Plays and Screenplays > Tanks Know the Truth

Tanks Know the Truth

Tanks Know the Truth reflects in condensed form the unrest, first in Ekibastuz labour camp from 1951 to 1952 (up to the storming of the camp’s internal prison), and then in Kengir (the episodes depicting the uprising and its suppression). The events in Ekibastuz are drawn from the author’s first-hand experience, while those in Kengir are based upon accounts by prisoners of his acquaintance. Since the author could not expect that the scenario would ever be filmed in his lifetime, he intensified its visual aspect and provided detailed scene directions, so that the reader could, in effect, ‘watch’ the film as he went along. It was written in Ryazan in autumn 1959, and never fell into the hands of the KGB. Most of the characters are actual friends and acquaintances of the author from his years in the camps. But the only one to appear under his own name is Kishkin. The scenario has never been filmed. It was first published, in Russian, in 1981.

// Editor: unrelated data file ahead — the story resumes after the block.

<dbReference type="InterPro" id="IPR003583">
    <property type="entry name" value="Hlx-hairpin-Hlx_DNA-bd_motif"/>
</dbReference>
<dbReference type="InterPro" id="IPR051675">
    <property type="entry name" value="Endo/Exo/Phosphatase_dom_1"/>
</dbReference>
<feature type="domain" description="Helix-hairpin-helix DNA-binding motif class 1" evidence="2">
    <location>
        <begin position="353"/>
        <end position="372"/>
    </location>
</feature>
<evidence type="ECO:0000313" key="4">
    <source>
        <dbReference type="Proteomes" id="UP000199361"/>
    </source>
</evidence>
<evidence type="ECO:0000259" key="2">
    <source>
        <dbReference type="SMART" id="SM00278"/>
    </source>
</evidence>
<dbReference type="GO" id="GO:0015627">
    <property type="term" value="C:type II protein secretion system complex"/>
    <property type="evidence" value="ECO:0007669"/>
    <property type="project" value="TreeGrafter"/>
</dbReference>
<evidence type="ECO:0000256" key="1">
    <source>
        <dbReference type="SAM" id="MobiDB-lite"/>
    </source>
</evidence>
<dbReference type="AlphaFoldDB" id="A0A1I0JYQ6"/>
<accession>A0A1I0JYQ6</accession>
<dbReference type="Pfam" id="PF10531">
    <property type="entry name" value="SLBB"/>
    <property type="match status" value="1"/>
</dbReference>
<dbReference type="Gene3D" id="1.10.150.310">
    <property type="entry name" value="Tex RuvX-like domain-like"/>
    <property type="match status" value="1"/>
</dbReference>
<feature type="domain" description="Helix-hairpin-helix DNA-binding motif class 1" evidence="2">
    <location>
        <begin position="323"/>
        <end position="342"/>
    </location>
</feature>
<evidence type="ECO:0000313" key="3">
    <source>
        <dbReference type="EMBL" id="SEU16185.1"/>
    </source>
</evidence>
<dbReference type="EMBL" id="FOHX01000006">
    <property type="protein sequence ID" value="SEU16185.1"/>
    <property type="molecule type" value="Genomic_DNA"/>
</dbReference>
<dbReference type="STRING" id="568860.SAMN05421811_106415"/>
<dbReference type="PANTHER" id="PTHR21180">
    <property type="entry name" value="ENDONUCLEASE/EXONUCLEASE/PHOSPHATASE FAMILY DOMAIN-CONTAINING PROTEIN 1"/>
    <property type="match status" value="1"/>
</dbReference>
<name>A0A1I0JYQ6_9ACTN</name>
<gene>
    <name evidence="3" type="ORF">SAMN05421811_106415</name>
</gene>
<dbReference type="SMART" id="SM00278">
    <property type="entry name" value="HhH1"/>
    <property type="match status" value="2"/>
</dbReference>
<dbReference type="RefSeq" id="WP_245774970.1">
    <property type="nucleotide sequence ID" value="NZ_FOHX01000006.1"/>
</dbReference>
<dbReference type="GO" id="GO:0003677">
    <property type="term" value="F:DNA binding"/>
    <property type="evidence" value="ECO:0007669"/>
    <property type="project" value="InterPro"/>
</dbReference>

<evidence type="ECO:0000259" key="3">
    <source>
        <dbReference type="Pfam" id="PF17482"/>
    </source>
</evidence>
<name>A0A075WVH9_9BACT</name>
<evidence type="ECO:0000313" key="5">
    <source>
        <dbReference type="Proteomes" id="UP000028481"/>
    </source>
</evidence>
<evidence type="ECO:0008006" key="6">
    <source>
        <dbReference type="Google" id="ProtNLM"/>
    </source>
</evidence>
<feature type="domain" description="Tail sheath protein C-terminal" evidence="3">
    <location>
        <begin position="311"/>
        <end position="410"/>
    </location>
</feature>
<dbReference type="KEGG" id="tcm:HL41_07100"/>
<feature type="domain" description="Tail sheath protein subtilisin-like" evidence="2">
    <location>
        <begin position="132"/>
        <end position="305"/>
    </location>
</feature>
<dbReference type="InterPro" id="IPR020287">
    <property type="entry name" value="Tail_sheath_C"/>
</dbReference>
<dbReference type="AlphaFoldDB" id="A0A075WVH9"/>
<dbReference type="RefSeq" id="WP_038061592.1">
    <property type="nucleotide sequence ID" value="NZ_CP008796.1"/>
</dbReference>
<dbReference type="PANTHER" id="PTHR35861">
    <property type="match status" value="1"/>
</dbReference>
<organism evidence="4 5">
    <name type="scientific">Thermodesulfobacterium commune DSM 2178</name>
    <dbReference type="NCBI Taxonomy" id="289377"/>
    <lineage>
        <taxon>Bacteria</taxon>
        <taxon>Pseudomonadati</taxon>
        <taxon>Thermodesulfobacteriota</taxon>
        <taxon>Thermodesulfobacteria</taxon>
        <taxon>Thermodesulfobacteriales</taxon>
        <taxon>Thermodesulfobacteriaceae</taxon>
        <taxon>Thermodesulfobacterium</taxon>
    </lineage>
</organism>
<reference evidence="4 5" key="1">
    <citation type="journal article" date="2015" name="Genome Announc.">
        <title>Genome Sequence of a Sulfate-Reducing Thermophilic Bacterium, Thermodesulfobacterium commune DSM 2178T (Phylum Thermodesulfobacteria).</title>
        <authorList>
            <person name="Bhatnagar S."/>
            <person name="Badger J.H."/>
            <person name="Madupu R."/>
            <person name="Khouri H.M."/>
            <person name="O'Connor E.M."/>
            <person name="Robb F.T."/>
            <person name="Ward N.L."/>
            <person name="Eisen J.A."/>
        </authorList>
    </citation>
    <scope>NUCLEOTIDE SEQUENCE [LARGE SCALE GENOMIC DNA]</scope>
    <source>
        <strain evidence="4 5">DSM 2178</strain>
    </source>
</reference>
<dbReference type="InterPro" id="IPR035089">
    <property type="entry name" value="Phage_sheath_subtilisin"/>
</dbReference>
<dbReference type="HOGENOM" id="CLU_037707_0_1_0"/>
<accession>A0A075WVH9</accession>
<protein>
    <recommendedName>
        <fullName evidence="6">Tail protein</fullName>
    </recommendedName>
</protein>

—Editor’s note to the Russian edition of Tanks Know the Truth: Aleksandr Solzhenitsyn, Sobranie sochinenii, vol. 8, Vermont and Paris: YMCA Press, 1981, pp. 592–93.


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Tanks Know the Truth
This screenplay has been translated by Michael Nicholson and was published in Studies in Russian & Soviet Cinema, Volume 7, Number 1, March 2013, pp. 73-157.  It has never been set to screen. 
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